Children and younger people have fared better against contracting and becoming seriously ill from that coronavirus, though researchers have said they don’t have enough information on the new illness yet to understand why. There have been nearly 3.5 million confirmed cases in the United States with more than 137,400 deaths, according to Johns Hopkins University.
Children ages 5 to 17 account for about .1% of all U.S. coronavirus-related deaths, according to the Centers for Disease Control and Prevention. In Oklahoma, Anna’s death was the first for a person younger than 17.
“We cry. We cry at least once a day. Then we stop, pick up the pieces and find a reason to move on,” Carter said. “It’s hard to clean our house. It’s hard to get up in the morning. The mornings are hardest. You doze off and wake to reality that she’s not here with us.”
The family had taken precautions — wearing masks, staying home as much as possible and avoiding crowds, she said.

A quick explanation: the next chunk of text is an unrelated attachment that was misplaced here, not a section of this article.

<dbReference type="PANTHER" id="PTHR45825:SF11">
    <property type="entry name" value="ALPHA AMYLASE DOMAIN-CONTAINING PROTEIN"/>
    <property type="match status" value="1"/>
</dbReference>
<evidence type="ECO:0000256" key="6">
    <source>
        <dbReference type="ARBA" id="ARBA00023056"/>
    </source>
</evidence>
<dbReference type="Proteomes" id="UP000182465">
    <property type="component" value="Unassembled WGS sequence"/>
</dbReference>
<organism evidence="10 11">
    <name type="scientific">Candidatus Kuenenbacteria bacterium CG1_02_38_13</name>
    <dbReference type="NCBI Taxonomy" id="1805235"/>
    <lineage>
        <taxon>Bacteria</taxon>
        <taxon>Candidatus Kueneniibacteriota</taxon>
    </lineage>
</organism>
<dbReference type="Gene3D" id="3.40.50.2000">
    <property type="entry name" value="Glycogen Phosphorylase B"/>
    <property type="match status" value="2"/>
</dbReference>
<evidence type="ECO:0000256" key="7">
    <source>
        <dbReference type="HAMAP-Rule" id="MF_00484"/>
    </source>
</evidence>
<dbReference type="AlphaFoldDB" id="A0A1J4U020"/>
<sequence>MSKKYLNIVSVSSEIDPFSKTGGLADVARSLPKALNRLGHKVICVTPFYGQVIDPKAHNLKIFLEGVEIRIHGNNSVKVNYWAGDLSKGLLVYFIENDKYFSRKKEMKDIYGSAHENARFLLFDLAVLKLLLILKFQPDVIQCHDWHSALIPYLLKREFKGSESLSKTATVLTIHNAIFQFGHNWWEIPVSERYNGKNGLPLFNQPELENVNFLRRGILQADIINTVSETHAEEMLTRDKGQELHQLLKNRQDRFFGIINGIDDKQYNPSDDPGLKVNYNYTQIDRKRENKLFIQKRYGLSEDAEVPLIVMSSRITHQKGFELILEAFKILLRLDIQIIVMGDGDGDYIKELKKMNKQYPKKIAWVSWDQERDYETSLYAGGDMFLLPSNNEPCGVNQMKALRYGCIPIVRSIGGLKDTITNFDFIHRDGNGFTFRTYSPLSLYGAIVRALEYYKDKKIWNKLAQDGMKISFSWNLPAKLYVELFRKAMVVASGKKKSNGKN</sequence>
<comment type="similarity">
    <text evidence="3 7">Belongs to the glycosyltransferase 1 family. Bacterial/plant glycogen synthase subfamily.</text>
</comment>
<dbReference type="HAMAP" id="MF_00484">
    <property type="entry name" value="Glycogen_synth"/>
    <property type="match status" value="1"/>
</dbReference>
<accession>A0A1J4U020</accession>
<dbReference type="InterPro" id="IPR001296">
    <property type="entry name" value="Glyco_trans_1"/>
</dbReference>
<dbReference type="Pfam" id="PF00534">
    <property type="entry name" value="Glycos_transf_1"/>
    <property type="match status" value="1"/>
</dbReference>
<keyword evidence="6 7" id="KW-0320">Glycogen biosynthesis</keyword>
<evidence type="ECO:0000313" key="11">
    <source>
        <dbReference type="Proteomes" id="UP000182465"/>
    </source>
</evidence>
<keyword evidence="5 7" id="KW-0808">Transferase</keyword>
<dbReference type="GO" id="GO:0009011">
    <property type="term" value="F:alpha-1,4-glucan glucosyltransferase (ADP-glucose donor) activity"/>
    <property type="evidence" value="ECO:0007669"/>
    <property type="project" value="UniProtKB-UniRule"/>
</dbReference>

“Before this all happened, I thought she would be OK. She’s so tough. She never complained about chronic pain,” Carter said of Anna’s strength in overcoming the challenges of scleroderma — a disease that required she take four daily medications and a slew of vitamins.
The disease is characterized by a buildup of collagen, which can make skin tough, so Anna had even begun a strict routine of moisturizer and stretching to keep herself in the best condition possible. She did, after all, want to become an actor.
“Since she was old enough to know what pretend play was, she has been an actress,” said Carter, who now wishes she’d taken her daughter to auditions as she’d wanted, but military life didn’t afford the opportunity. “She never had a drive to be anything else, because that was what she wanted to be. I think she would have become one. There was no other way. She’s just one of those people who walks into a room and she’s going to light it up.”
As the family struggles to move forward, Carter credits her strong Catholic faith for pulling them through and is grateful for the outpouring of support and prayers she’s received from family, friends and strangers online.